A payment analysis shows that 2020 was the year of contactless payments in the U.K., up 12 percent to $9.6 billion and comprising 27 percent of all payments in the region, according to the U.K. Finance 2021 Payment Markets Report report on Wednesday (June 16).
Total payments in the U.K. dropped 11 percent to 35.6 billion, the first decline since 2015. The report analyzed all payment types across 2020 and shows how the pandemic affected the way people in the U.K. made payments.
David Postings, chief executive of U.K. Finance, said the pandemic fueled changes to payments behavior and escalated “existing trends” — like a decline in cash usage and increases in contactless and mobile payments.
The boost in contactless payments also was helped by merchants “encouraging its use.” The decline in the use of cash was in part due to “large parts of the economy” in pandemic lockdown. Cash was still the second largest form of payment in 2020, with debit cards being first, Postings said.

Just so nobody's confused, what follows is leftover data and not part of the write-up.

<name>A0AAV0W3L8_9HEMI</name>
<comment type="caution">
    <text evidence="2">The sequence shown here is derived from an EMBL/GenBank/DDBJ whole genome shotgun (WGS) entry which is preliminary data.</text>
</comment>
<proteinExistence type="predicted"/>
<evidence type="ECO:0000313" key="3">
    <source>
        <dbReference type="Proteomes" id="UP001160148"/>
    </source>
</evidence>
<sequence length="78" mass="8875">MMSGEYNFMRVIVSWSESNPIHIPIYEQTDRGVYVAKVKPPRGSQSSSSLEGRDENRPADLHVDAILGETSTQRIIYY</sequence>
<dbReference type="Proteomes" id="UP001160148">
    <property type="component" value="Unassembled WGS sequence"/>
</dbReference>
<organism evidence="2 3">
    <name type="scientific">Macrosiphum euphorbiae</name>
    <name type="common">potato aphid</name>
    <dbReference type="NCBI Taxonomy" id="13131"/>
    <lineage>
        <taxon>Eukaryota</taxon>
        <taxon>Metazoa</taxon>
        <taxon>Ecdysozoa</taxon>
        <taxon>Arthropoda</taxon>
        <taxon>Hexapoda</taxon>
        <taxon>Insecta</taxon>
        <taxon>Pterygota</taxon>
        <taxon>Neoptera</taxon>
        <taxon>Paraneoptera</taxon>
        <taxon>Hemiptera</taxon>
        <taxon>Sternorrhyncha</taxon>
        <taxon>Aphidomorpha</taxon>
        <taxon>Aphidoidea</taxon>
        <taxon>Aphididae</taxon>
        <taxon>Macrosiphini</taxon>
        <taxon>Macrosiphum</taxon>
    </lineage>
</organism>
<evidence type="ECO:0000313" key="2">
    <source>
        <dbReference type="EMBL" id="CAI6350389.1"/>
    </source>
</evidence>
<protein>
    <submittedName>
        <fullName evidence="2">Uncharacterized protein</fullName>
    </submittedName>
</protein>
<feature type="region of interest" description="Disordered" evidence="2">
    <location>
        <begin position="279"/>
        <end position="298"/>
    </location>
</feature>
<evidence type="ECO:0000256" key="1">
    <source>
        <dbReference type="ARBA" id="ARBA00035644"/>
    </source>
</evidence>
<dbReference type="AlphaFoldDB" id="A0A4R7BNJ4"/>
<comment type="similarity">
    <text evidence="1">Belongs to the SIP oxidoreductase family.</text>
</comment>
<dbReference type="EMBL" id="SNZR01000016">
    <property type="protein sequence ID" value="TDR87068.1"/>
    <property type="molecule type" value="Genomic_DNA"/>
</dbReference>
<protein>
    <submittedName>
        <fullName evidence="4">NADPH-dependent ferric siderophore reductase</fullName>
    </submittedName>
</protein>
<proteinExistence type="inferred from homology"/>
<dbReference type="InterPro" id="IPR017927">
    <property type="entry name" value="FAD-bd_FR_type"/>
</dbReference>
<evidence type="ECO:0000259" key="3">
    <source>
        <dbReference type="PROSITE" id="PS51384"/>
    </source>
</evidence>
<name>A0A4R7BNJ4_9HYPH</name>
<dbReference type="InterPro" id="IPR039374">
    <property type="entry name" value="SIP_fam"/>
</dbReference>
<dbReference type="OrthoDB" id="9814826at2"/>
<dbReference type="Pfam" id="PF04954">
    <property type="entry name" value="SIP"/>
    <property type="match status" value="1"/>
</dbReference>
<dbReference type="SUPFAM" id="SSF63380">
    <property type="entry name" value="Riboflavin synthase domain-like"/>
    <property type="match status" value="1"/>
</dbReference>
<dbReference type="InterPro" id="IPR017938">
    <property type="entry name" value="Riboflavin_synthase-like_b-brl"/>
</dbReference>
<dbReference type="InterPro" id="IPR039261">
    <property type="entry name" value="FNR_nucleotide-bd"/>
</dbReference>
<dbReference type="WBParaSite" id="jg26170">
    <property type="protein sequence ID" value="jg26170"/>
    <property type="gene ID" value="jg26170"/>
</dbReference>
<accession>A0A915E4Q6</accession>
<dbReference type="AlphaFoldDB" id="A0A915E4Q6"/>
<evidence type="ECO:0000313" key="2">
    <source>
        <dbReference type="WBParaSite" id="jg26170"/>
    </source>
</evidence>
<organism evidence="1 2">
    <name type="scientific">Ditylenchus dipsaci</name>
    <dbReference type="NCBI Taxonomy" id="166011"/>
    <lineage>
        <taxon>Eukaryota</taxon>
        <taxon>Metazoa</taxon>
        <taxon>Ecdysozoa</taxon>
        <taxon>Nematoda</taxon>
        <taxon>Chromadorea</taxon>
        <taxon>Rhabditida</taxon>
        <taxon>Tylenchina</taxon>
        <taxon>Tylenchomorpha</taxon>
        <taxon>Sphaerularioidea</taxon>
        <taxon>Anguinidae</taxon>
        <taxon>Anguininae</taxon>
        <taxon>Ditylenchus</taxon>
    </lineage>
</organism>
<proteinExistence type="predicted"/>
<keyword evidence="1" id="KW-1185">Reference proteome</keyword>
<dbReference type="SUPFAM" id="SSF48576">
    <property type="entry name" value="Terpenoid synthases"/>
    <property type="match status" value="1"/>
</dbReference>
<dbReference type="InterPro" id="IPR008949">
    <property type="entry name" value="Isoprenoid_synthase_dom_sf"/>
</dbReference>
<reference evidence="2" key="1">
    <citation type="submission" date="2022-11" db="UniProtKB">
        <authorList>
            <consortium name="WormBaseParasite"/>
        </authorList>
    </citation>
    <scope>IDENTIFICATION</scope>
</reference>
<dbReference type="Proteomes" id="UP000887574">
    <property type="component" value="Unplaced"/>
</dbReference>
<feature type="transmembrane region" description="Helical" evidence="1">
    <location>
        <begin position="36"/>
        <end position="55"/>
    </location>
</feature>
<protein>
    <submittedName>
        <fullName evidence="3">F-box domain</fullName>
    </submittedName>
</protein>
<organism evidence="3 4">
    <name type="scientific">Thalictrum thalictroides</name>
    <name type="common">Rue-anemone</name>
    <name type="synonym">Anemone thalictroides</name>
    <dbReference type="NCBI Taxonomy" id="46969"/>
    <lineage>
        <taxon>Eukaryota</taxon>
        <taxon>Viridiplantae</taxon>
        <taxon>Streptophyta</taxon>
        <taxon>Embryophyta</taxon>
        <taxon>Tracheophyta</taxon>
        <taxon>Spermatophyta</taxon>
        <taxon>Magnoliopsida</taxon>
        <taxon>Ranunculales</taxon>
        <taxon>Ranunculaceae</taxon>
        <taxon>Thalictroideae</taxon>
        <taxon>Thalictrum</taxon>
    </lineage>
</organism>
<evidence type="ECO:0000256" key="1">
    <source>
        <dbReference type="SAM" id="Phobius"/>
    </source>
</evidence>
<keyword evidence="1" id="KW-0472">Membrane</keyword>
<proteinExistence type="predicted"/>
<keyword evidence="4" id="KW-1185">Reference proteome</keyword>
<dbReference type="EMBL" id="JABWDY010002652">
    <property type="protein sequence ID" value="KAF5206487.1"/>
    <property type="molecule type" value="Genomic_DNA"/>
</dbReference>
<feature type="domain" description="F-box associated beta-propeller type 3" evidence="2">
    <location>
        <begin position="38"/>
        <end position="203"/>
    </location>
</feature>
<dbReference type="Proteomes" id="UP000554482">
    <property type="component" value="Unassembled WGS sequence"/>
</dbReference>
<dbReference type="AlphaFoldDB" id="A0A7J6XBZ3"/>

“There remains real diversity in the way in which people choose to conduct their day-to-day spending and the banking and finance industry is committed to helping customers make payments in a variety of different ways,” he added.
The Financial Conduct Authority in March upped the transaction limit on contactless payment transactions to £100 for single transactions and £300 for multiple. The move is aimed at helping retailers bounce back from lockdowns and ease people’s transition to physical stores.
An April PYMNTS report, Cybersource Global Digital Shopping Index U.K. Edition, discovered that 55 percent of consumers in the U.K. used contactless payment methods, split between mobile wallets and contactless cards.
Cybersource Director of Unified Commerce Solutions Lee Tango told PYMNTS CEO Karen Webster that “Contactless cards have an important role to play, especially in the U.K.”
Neal Patrick, vice president of Business Transformation and Projects for skincare retailer L’OCCITANE said in a PYMNTS interview last month that the company has seen a “significant increase” in the use of contactless payments.